“It’s not personal, it’s just business.” This is an expression one person says to another right before they beat their brains out in a business deal. Emotions are involved in every aspect of life. They are involved in every decision you make. This means - to some extent - everything is personal.
As an example, let’s look at something as mundane as purchasing a copy machine for the office. One would think that no emotions would be involved in this decision. The office manager simply weighs the features and benefits (all rational) of all the machines. She looks at the costs and makes the best decision for the office. It seems pretty cut and dried.
Then, as she weighs the functional attributes of each copier and decides which provides the best value, something happens. She starts asking herself some questions. She begins to wonder about this decision and how it may affect her. She begins thinking:
- What will happen if the copier (which is a capital expenditure) breaks frequently?
- How will people view my decision? How will they view me?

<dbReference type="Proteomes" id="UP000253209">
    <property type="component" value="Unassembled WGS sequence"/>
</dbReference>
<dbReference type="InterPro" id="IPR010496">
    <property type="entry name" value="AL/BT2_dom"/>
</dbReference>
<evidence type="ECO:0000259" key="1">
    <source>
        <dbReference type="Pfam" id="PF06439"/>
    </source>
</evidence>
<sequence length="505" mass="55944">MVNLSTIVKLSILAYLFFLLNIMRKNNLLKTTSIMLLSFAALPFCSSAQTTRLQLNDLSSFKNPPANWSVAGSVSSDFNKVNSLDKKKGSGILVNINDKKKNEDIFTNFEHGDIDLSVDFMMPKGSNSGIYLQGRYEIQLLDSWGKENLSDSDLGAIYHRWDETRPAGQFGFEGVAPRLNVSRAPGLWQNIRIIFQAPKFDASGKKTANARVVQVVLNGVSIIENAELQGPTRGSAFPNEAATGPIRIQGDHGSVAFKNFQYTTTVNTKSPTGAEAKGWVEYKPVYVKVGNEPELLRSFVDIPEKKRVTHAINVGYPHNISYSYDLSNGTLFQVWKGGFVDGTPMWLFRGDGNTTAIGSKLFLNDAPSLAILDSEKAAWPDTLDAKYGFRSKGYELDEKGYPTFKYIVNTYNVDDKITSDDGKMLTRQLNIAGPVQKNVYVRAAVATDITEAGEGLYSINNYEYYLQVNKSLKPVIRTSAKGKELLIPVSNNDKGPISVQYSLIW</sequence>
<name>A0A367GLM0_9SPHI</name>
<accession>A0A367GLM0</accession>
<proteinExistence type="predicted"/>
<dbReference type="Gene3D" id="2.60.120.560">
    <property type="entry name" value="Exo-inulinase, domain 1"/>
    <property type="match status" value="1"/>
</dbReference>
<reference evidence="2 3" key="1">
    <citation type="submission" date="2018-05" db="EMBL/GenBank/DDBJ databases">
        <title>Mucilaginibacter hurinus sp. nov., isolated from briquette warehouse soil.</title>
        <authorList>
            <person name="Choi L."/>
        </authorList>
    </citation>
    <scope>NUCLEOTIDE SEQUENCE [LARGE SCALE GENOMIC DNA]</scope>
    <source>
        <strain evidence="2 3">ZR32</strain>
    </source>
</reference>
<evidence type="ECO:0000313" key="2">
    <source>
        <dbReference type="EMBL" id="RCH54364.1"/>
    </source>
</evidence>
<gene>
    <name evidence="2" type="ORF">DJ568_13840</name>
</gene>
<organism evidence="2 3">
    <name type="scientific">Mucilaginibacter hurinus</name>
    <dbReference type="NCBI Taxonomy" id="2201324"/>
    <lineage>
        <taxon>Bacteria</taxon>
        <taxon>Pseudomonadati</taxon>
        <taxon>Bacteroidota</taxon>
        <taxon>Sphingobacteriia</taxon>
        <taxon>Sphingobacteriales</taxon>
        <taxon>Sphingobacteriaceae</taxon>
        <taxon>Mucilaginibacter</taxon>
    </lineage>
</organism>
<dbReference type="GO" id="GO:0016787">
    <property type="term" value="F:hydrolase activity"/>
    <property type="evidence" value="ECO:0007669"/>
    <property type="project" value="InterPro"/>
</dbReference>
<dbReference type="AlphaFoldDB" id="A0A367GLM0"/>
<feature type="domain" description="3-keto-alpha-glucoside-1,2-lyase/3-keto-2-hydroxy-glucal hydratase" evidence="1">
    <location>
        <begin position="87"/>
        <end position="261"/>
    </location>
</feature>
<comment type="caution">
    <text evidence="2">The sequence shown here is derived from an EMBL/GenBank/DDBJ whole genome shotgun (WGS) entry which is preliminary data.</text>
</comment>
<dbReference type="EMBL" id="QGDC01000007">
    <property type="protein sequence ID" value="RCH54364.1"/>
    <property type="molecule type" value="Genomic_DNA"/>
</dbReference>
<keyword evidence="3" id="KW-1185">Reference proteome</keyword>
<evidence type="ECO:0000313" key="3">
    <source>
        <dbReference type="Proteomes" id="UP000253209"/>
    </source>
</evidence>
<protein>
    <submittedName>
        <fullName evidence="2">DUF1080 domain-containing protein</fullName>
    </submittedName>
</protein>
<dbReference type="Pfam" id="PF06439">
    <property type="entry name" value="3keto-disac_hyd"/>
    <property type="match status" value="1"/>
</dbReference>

- Will this effect my performance evaluation?
- Will this affect the amount of my next pay increase?
- How will these consequences affect the way I feel about work or about myself?
- Which company can I trust to make the best product?
- Which company will stand behind the product if things don’t go as planned?
All of a sudden, this decision has emotional and personal implications for our friend the office manager. This transaction is no longer just about functional attributes. It is about something emotional – trust.
This is where the salespeople from the copier companies will make all the difference. The salesperson that made the best connection with the office manager – the one she trusts the most - will probably get this deal.
The product can be great, but the people make the difference. After all, it’s all personal.